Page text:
I really do feel as though the Welsh Government won’t be happy until we are stuck at home.

We now have a combination of scrapping all major road building projects in Wales, a default speed limit from 30mph to 20mph on residential roads and plans to heavily cut a subsidy brought in to protect rural bus services during the Covid pandemic – which seems particularly ludicrous when citing “environmental” reasons as the main argument for getting people out of their cars and on to public transport.

This disastrous transport policy which ministers in Cardiff Bay seem hell-bent on pursuing risks untold damage to our economy, will stop the creation of new jobs and hinder opportunities.

At least Lee Waters, the deputy climate change minister, finally appears to be listening to concerns about the dangerous junctions crossing the busy A40 dual carriageway at Raglan.

After years of countless lobbying by Raglan Community Council and residents, we have been promised that traffic flow and pedestrian movements surveys will be carried out during this financial year to inform the next steps to improve safety. I am hopeful we will start to see some progress being made at long last to address this important local issue.

* I was delighted to attend the launch of ‘Red Light and Bell’, the second book in the showbiz thriller trilogy by Catbrook author Richard Cobourne.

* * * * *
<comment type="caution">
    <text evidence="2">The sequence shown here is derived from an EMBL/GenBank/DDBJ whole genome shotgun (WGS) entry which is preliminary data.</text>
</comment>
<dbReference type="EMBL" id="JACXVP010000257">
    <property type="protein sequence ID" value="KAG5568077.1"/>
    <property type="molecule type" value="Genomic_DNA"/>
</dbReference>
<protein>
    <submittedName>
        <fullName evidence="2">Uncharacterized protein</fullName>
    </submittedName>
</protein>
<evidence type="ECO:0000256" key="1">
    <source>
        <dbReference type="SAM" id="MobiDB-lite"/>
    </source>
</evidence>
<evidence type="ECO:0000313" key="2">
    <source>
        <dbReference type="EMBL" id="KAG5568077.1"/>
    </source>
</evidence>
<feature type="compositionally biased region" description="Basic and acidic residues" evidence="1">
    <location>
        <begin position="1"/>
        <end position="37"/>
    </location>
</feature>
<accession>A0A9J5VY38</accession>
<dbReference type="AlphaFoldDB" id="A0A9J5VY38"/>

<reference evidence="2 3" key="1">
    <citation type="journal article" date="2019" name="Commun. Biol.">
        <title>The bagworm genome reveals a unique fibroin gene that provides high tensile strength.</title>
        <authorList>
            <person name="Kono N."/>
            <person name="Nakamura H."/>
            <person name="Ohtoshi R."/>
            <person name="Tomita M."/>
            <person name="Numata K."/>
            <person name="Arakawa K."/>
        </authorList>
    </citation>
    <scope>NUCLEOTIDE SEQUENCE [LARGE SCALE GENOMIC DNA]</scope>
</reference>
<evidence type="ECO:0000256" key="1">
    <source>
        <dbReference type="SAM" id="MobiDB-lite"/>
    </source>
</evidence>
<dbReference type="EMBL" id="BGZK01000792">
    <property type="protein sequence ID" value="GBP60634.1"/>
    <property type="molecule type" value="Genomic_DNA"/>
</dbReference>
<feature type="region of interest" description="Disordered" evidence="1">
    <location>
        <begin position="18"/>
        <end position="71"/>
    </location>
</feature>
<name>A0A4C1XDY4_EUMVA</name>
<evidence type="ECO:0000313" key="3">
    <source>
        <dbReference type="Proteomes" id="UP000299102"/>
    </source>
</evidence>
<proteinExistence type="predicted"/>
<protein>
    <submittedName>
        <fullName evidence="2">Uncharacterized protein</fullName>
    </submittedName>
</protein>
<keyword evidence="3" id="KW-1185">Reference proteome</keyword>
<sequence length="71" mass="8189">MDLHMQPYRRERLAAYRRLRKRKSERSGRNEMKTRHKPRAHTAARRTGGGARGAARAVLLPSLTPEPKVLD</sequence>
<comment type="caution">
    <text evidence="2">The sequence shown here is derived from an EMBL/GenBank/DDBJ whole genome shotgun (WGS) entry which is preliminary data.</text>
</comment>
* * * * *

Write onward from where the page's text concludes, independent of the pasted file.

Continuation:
Richard is an accomplished writer with a production background in the broadcast, corporate, music and global events industries.

He began his career at the BBC and has worked in the world of show business for more than 30 years, meaning he has a deep understanding and juicy insider knowledge of the shenanigans of the industry!

Richard’s first book, the highly acclaimed ‘Bandwagon’, was excellent and I am sure this will be a gripping read too. It was a pleasure to pick up a signed copy and my thanks to Matt Taylor at Chepstow Books for hosting a fantastic evening.

* The surprise visit to London of Ukrainian President Volodymyr Zelensky earlier this month turned out to be a remarkable parliamentary occasion and what a tremendous privilege it was to hear his speech in Westminster Hall.

Friday (February 24) marked one year since Russia invaded Ukraine, a challenge to the global order not seen since the Second World War.

I joined Ukrainian families who are being hosted in Chepstow at a special exhibition in Beaufort Square and for the national minute’s silence. The Ukrainian people are fighting for freedom and the UK will stand with them for as long as it takes to defend their country from Russian aggression.